June 14, 2022
Staff Accomplishment

Reviewing Ice-Nucleating Particles

PNNL researchers review how to best measure and model ice-nucleating particles

Illustration showing detailed, real world view of the world above a pixelated, modeled version of the same image

A new review article led by a team at Pacific Northwest National Laboratory analyzes the literature surrounding how researchers model and measure ice-nucleating particles.

(Illustration by Cortland Johnson | Pacific Northwest National Laboratory)

Ice-nucleating particles, or INPs, are tiny specks of material suspended in the air that act as starting points for the formation of ice crystals in clouds. By helping ice form in clouds, these particles play a key role in weather and climate. Researchers at Pacific Northwest National Laboratory (PNNL) have been studying how to best measure and model INPs.

Led by PNNL Earth scientist Susannah Burrows, a team authored a new review article that analyzes the literature surrounding INP modeling and measurements. In addition to summarizing what scientists currently know about INPs, it identifies research priorities to better understand the fundamental particle sources and processes that control the concentrations and variability of INPs as well as how to model them.

“We’re taking PNNL’s measurements to modeling philosophy and applying it to INPs in this article,” said Burrows. “To accurately represent INPs in models, we need to understand where they come from, how they behave in real-world atmospheric conditions, and which processes control their concentrations and behavior.”

Visual graph showing researchers' knowledge of different ice-nucleating particle sources
Surveying what researchers know about a wide range of INP sources through both measurements and modeling. (Image by Susannah Burrows | Pacific Northwest National Laboratory)

Currently, there is a disconnect between observations and the atmospheric models that simulate clouds and their role in weather and climate. Many models do not use INP concentrations to predict ice formation in clouds, relying only on environmental information like temperature and humidity. Of the models that use INPs in their freezing predictions, many base their INP representations on laboratory studies of particle-induced freezing. While these laboratory studies can be powerful, there is still uncertainty as to whether they accurately simulate atmospheric conditions. The research team suggests that combining laboratory work with targeted observations could create a richer perspective.

Importantly, the team created a summary of relative levels of scientific understanding for key INP sources in both observations and modeling. They incorporated information on studies of aerosol particles, which give rise to INPs. They found that desert dust is the most well-understood INP source across modeling and observations. Biological particle fragments, like leaf debris and pollen fragments, are among the least understood due to measurement-related challenges.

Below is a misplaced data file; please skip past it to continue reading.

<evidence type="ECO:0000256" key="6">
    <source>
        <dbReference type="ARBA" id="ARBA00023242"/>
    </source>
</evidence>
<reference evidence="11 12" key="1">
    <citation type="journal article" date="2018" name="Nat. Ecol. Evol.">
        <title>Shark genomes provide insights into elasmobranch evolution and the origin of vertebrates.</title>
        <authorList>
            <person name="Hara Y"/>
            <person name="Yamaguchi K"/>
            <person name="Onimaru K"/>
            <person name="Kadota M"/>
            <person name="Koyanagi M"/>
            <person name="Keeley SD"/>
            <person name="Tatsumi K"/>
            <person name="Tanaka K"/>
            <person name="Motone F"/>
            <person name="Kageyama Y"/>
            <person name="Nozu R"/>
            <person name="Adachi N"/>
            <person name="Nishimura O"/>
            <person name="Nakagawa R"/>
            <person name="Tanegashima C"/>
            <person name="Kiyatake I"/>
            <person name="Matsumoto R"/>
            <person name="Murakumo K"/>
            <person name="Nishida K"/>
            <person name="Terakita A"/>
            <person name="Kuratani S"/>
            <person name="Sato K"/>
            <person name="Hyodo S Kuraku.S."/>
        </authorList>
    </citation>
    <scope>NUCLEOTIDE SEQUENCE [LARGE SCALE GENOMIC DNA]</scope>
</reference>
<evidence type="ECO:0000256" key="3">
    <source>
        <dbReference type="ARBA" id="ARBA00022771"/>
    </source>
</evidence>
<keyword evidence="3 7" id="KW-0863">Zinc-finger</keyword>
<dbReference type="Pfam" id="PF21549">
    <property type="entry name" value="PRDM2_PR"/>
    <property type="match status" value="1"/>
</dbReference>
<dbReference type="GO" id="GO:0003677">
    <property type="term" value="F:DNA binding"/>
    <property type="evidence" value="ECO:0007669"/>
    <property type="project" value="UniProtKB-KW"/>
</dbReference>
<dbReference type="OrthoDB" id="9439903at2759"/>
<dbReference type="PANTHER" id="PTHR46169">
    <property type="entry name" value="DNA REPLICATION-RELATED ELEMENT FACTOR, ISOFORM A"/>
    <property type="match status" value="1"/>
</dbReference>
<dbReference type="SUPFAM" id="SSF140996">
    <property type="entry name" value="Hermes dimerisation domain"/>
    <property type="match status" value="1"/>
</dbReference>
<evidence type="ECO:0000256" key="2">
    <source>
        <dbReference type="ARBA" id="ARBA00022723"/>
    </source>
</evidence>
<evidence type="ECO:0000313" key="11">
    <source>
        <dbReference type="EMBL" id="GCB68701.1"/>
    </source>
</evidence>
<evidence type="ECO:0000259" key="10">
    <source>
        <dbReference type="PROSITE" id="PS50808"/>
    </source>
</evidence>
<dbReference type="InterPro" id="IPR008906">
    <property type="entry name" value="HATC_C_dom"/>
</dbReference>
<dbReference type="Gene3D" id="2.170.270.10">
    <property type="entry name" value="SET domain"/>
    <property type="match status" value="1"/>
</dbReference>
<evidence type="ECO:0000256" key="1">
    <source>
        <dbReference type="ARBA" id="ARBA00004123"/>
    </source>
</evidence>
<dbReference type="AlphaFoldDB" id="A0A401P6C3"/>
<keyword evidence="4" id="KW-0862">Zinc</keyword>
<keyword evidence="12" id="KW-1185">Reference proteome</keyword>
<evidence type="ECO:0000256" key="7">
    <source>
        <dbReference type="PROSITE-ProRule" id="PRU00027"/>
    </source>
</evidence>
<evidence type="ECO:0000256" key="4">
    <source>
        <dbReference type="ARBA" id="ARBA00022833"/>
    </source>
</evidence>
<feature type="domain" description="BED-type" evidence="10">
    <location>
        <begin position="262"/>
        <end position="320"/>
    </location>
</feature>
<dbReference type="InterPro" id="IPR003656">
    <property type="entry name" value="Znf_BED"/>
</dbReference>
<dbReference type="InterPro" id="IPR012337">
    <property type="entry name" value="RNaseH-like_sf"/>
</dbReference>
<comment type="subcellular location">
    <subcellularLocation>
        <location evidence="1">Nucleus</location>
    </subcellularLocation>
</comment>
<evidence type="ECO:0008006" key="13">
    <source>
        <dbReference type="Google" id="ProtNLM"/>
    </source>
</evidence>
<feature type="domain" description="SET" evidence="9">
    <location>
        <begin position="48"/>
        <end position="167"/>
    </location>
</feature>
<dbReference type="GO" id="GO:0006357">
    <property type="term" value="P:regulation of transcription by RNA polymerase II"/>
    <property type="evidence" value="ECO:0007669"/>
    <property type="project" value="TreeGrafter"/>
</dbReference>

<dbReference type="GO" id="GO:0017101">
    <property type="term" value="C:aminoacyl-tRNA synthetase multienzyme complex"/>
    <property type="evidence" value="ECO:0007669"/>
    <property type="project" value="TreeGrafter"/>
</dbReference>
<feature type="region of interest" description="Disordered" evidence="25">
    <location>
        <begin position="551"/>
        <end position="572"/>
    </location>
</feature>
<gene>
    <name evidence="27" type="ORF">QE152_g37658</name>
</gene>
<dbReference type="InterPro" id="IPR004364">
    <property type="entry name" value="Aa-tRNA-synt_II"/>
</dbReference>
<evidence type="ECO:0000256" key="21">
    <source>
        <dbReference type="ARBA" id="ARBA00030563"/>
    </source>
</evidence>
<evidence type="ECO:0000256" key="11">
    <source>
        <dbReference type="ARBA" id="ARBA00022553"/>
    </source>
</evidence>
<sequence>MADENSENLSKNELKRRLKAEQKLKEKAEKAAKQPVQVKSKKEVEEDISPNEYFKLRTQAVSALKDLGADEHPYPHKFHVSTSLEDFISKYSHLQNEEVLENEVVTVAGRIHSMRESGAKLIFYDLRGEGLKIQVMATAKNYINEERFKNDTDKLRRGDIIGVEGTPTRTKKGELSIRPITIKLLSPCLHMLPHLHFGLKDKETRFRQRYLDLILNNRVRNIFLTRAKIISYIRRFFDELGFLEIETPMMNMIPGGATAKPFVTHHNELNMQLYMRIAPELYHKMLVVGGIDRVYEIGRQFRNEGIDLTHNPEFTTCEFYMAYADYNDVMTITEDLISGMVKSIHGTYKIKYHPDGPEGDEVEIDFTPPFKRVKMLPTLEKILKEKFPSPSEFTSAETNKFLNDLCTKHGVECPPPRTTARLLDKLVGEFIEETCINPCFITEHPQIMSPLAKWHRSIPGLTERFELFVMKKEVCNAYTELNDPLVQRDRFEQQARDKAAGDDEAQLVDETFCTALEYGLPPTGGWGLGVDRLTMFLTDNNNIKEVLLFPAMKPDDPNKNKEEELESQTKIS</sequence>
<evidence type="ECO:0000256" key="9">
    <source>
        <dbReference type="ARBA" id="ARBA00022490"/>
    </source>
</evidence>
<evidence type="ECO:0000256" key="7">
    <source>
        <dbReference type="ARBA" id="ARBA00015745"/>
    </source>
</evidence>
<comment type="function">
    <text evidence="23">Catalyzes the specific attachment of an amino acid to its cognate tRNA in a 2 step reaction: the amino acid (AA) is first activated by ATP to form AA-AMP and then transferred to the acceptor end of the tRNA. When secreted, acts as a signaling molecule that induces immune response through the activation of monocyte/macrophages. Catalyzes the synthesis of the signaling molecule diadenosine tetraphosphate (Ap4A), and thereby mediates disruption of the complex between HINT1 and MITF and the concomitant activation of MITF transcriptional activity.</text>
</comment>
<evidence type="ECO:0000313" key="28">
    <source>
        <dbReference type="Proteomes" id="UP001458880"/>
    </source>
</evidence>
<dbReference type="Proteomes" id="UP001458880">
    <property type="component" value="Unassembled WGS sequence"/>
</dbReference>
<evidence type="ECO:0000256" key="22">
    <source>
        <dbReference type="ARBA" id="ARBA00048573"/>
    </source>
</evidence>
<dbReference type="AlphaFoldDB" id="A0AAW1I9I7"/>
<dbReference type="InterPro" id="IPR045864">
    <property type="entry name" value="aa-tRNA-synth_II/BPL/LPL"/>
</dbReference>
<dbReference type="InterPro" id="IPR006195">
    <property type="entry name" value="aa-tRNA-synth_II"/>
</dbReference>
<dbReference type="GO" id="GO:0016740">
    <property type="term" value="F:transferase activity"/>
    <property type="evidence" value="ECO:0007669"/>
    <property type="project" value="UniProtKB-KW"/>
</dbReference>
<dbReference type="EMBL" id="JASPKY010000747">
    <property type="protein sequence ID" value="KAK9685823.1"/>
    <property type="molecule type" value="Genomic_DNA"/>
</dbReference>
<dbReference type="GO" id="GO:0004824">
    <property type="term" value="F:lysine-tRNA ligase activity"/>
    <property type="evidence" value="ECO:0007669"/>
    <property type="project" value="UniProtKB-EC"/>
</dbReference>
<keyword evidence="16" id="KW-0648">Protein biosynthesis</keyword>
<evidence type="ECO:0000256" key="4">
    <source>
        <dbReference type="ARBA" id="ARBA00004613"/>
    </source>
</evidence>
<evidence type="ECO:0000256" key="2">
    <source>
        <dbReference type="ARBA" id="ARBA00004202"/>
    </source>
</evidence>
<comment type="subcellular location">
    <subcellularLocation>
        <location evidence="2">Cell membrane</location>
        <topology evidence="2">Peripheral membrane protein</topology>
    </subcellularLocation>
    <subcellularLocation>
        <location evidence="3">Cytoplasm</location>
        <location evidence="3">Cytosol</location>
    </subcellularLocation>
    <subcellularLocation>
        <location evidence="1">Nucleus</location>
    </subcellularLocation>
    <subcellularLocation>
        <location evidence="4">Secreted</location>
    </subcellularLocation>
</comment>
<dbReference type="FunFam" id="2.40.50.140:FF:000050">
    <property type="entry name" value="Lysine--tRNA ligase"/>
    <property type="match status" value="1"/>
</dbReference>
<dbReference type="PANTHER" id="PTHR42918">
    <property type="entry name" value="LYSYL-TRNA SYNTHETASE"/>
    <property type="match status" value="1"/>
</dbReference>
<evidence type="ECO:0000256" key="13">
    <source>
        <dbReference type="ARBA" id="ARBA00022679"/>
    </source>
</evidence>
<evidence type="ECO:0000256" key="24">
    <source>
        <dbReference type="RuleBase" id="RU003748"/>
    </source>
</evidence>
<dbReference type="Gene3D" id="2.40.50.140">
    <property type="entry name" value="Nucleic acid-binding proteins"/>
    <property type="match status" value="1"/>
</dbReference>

This type of overview provides useful information for the INP community to plan future work. “We hope that this review can highlight areas where additional data could make a major difference,” said Burrows.

Burrows received a Department of Energy Early Career Research Program Award in 2018 to study how particles from agriculture and sea spray influence the Earth system through their effects on INPs.

Photograph of metal structure in Oklahoma
The Southern Great Plains are an ideal location for studying how agricultural soil particles affect atmospheric INP concentrations. (Photograph by Susannah Burrows | Pacific Northwest National Laboratory)

As part of this project, Burrows has just returned from leading a field campaign at the Atmospheric Radiation Measurement (ARM) user facility’s Southern Great Plains atmospheric observatory in Oklahoma to collect data on sources of INPs in an agriculturally dominated area. The measurements included several different instruments to quantify INPs as well as to characterize the physical and chemical properties of particles in real time. The campaign also collected aerosol and soil samples for additional laboratory-based analysis. Samples collected onboard the ARM tethered balloon system will be used to assess INP concentrations and aerosol characteristics at different altitudes. The combination of field data and laboratory studies will be used to design additional INP representations for models.

Other PNNL authors of the review include Gavin Cornwell, Isabelle Steinke, Kai Zhang, Aishwarya Raman, Gourihar Kulkarni, Swarup China, and Alla Zelenyuk. This work was supported by the Department of Energy, Biological and Environmental Research program. This support came through the Early Career Research Program, the Atmospheric System Research program area, the Energy Exascale Earth System Model project, and the Environmental Molecular Sciences Laboratory, a national scientific user facility sponsored by the Department of Energy at PNNL. Other institutions that contributed instruments to the recent ARM field campaign were the Karlsruhe Institute of Technology, Colorado State University, and the University of Denver.